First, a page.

Enter a search term to get started.

Facilitation: Neskowin Water District Acquires First Portion of Watershed

The Neskowin Regional Water District has completed the first phase in a long-term vision of acquiring the part of the Hawk Creek Watershed surrounding the community’s drinking water source.

In early November, the district, with facilitation support from North Coast Land Conservancy, purchased approximately 80 acres of forested property from private landowners, Mike and Lana Kowalski. The land sits above the intake for the district’s Frank E Clanton Municipal Water Plant at the confluence of Hawk Creek and an unnamed tributary.

Because of its location, “it’s arguably the most important piece,” says Troy Trute, general manager of the district.

The district has been investigating the advantages of owning and controlling the Source Water Area (SWA) for more than 15 years, an interest that picked up momentum in the past five years because of changes in land ownership; concerns about the impacts of climate change on the water supply of coastal systems; and advisories from Oregon’s Department of Environmental Quality (DEQ).

According to Brenda Freshman, who joined the district’s board of commissioners a few years ago to help with the acquisition, all the pieces were in place. As someone who is passionate about watershed protection, she advocated to get it moving forward, even making a significant donation to the project.

“The opportunity to purchase your own watershed is priceless,” Brenda says. “What you’re able to do, to the best of your ability, as a community, is ensure the quality of your water, in perpetuity.”

Taking a Supportive Role

NCLC became involved in the project about two years ago, although the organization has been active in conservation in the Neskowin area for about 10 years. In a facilitation capacity, NCLC is providing a variety of administrative services, from connecting the district with an appraiser and exploring funding options to title work and writing up the deed.

“We believe the drinking watershed should be controlled by the local citizens, and in this case, the best manager is the water district,” NCLC Associate Director Jon Wickersham says. “When we can marry water protection, water security, and conservation of critical habitat together, it makes sense.”

Research shows that protecting watersheds has a range of benefits, such as lowering costs for drinking water treatment; minimizing damage from natural disasters; and increasing adjacent property values. Because the Hawk Creek Watershed is “available to be protected,” Troy says, it makes sense for the district to do so, creating more certainty for the future through conservation. The first step to getting out of a hole “is to stop digging,” he says. “This is our stop digging moment.”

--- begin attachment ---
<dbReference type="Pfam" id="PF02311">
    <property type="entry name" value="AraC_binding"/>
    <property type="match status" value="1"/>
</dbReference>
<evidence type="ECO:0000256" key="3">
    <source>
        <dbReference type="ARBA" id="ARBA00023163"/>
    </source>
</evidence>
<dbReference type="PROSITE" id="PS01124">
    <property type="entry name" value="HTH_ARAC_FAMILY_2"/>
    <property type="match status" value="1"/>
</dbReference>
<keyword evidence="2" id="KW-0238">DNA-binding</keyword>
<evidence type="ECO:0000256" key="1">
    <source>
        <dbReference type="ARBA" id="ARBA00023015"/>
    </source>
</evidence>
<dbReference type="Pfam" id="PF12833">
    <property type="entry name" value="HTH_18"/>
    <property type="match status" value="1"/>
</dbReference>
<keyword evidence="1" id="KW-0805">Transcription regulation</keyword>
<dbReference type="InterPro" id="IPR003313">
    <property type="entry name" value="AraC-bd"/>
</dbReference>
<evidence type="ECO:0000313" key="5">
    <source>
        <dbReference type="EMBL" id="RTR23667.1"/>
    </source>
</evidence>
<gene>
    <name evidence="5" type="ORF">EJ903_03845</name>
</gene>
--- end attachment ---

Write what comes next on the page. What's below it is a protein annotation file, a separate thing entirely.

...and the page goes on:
The Kowalskis are playing an instrumental part in the acquisition process.

“It doesn’t happen without willing landowners,” Troy says. Not only are they selling the property to the district, but they’re doing so at below the appraised value of the land—or, in other words, donating a portion of it.

In a way, the transaction completes a full circle for Mike Kowalski, who helped to establish the water district in the 1970s. He and Lana were once fulltime residents of Neskowin. It is where they raised their family, and they maintain a second home in the area. Lana’s roots go even deeper, having spent her early childhood in Neskowin.

“The land is dear to my heart,” she said. Her folks visited the coast on their honeymoon from Texas. “They saw these trees and they were so impressed, they wanted to be part of it.”

She and Mike acquired the land from her parents in the early 1970s, and it’s become part of “who we are,” she says, adding their goal has been to value, care for, and protect it.

“We’ve been attempting to be good stewards of this property,” Mike agrees. “It’s given us a lot of satisfaction and enjoyment.”

Now, they are passing off this parcel to serve an even greater purpose.

“In the big picture, for the good of the community, it made sense to participate in the district’s wishes to obtain and preserve the watershed as best as they can,” Mike says.

Lana adds, “We were happy we could do something to preserve the land around Neskowin.”

In the big picture, for the good of the community, it made sense to participate in the district’s wishes to obtain and preserve the watershed as best as they can

Mike Kowalski

A Place for Everyone in Community Conservation

This acquisition is part of a broader vision: protecting the whole watershed, which spans about 1,200 acres and is divided among several private landowners.

“This is just the first phase,” Jon says, adding NCLC will continue to help facilitate the project through the upcoming phases.

“It’s a big task ahead to acquire the amount of property that does form the watershed,” Mike adds. “But hopefully this will be a start to that process.”

Brenda’s goal is to continue inspiring and motivating the community “to keep going.”

“It will move forward if people who have worked on it continue to work on it and other people join,” she says. “There’s a role for everyone in the community to help. You can connect to that meaningful contribution to humanity, in perpetuity, in your community, if you take some action.”

For more information about the project, visit the Neskowin Regional Water District website at neskowinwater.com.


Leave A Comment:

Your email address will not be published.
Required fields are marked with a “*”.